Friday, March 02, 2007

The "God in a Box" Fallacy

As a follow-up to yesterday, highlighting the utter fallacy of humanity to even think we can contain God, consider the insights of John Alan Turner:

The people of 1 Samuel 4 thought they had God in a box. They had, after all, the Ark of the Covenant — a visible reminder of God’s abiding presence with his people. As long as they could see the Ark, they knew that God was there with them.

They figured that if they took the Ark into battle with them, God would have to fight for them. God would defeat their enemies. God would deliver them.

He just had to.

But he didn’t. And the unthinkable happened. Not only was the army of Israel humiliated, they had to retreat in disgrace, they suffered heavy casualties, the two sons of Israel’s elder statesman (Eli) were killed and — this is the worst of all — the Ark of the Covenant was captured by the Philistines.

Imagine the shock and horror of this. A rough, uncouth, callous, pagan people have our God in a box. It’s one thing for us to try and cage him up — after all, we’re going to use him for noble purposes. But for them to have him…that’s unthinkable. It’s like nuclear weapons falling into the hands of terrorists.

Only worse.

The Philistines had knowledge of the sea and weapons of iron. Now they’ve taken our God away, parading him through the streets, hurling insults at him, mocking him. “He said he could save his people; he can’t even same himself!”

Word gets back to the people of Israel, and panic erupts. Eli falls over dead. Eli’s daughter-in-law, now a widow, goes into premature labor. As the midwife is trying to encourage her and assist in the birth of her baby, she says, “Don’t be afraid! You’re giving birth to a son! There’s hope in the midst of all this despair!”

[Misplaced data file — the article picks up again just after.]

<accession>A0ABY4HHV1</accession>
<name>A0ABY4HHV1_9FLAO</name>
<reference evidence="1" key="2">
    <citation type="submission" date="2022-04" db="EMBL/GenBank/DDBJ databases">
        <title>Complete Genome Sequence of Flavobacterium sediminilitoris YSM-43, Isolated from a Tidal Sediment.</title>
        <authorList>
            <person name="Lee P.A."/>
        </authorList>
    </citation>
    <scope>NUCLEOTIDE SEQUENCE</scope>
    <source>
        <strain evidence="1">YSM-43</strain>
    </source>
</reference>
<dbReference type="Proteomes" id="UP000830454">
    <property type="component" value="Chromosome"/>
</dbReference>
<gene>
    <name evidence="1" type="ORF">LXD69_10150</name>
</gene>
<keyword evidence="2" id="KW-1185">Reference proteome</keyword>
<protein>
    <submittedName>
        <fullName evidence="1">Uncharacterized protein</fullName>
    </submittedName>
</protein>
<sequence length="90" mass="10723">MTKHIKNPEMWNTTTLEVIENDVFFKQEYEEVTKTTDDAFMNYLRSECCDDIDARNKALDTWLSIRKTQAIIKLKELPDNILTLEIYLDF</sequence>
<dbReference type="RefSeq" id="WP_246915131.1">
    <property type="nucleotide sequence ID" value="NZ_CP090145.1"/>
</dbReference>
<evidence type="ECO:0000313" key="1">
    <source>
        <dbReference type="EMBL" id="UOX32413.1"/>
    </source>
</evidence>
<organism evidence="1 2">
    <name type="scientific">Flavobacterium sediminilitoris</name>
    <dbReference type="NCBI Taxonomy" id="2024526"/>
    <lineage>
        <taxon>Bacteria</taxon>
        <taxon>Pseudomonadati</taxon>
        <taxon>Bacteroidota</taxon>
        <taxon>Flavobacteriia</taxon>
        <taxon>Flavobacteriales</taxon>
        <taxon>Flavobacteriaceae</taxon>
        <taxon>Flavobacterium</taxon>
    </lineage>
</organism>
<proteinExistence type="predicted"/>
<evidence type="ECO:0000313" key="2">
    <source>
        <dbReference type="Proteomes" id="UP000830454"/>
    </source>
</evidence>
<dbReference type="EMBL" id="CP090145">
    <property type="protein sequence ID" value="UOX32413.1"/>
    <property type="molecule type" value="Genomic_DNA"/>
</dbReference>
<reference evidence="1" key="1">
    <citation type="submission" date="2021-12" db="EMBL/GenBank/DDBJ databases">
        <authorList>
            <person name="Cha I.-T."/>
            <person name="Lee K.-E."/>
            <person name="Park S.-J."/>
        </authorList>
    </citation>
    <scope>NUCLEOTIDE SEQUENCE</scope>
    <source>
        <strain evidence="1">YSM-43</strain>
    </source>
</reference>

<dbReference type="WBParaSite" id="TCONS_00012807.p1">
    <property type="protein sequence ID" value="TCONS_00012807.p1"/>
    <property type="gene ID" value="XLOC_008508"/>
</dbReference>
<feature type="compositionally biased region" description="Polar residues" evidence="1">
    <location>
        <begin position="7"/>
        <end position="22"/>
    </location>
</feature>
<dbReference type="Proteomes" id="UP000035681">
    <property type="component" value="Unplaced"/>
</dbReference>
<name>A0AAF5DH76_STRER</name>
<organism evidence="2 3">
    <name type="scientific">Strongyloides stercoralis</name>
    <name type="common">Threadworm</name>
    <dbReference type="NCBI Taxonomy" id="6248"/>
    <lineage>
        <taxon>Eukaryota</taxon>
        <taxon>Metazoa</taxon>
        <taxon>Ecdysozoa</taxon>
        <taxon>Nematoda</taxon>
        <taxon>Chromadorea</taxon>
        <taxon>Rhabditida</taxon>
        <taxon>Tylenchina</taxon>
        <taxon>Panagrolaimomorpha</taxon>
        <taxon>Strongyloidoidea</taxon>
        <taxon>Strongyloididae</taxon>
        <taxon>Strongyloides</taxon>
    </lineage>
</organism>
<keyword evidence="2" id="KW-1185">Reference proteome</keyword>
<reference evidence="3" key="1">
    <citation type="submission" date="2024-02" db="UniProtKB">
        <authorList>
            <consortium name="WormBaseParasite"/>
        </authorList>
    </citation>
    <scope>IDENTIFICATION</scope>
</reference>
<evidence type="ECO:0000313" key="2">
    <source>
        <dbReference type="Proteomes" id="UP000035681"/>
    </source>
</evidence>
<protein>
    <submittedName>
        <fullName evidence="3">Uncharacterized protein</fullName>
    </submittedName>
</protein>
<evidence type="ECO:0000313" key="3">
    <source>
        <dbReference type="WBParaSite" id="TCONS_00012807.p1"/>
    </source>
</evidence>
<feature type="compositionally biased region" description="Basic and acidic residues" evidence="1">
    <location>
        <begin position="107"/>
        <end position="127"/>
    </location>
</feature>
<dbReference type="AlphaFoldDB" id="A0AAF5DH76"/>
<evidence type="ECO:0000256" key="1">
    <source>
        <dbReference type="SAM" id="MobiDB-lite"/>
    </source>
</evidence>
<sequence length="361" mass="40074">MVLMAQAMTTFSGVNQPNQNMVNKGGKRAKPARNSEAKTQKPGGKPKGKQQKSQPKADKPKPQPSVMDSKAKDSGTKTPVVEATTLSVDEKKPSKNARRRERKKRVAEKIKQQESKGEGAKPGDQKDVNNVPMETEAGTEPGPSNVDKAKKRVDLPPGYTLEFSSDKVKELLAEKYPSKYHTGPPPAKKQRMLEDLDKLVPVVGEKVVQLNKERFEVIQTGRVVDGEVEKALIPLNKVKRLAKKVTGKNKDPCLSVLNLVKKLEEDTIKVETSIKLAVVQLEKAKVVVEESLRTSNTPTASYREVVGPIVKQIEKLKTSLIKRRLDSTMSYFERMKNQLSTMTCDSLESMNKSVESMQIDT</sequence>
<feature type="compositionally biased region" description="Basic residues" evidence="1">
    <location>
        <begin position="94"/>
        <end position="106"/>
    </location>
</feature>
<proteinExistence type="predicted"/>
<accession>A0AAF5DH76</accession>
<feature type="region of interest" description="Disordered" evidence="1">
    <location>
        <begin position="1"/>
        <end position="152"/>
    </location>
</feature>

The new mother, with her dying breath, musters the strength to utter a curse: “Name the boy Ichabod, because the glory is gone.”

The Ark’s presence meant the presence of God. It meant the presence of chabod — everything weighty, everything majestic, everything glorious, the promise of justice in an otherwise cruel world. It meant hope.

But with the Ark captured, there is none of that. No majesty, no glory, no justice, no hope. Name the boy Ichabod so that no one will pretend life is better than it is. Let us put away childish stories about a God who makes great promises and fails to come through on them.

Here’s how Walter Brueggemann describes the event:

"One can picture the ark with its invisible occupant, perhaps in a caged wagon, the God of the Exodus looking wearily between the bars as the procession moves toward Ashdod; or not on a wagon, but staggering in despair in the long, humiliating walk to Dagon’s shrine [the god of the Philistines]. The daughter-in-law dies; her death in bodily ways matches the fate of Israel and the condition of Israel’s God…humiliated, shamed, powerless, void of conventional claims, absent of the marks of splendor to which Israel had become accustomed in its God."

It’s a wonder this story is even in the Bible. It makes you wonder what kind of God would allow this to happen. What kind of God allows himself to be captured by the enemies of his people and paraded through the streets in humiliation, leaving his people confused and afraid?

Perhaps it is the same God who willingly put himself in a box of flesh, lived among us for 30-plus years, was captured by a different pagan people, paraded through their streets, mocked and humiliated and strung up like a common criminal.

Perhaps it is that same God who, suspended between heaven and earth, cried out, “Father, why? Where are you? Why is my name Ichabod?”

Perhaps it is the same God who says, “I would rather they do this to me than to my people.”

But be careful. Remember that they took his body down from that cross on Friday evening and put him in a box, even going so far as to post a guard to make sure there would be no funny business.

But this God, we keep forgetting, refuses to stay in his box. He refuses to do as he’s told. He is wildly unpredictable, and that’s frustrating for us. But that’s the only kind of God I would ever want — a God who refuses to be reduced to something and demands to be dealt with as someone.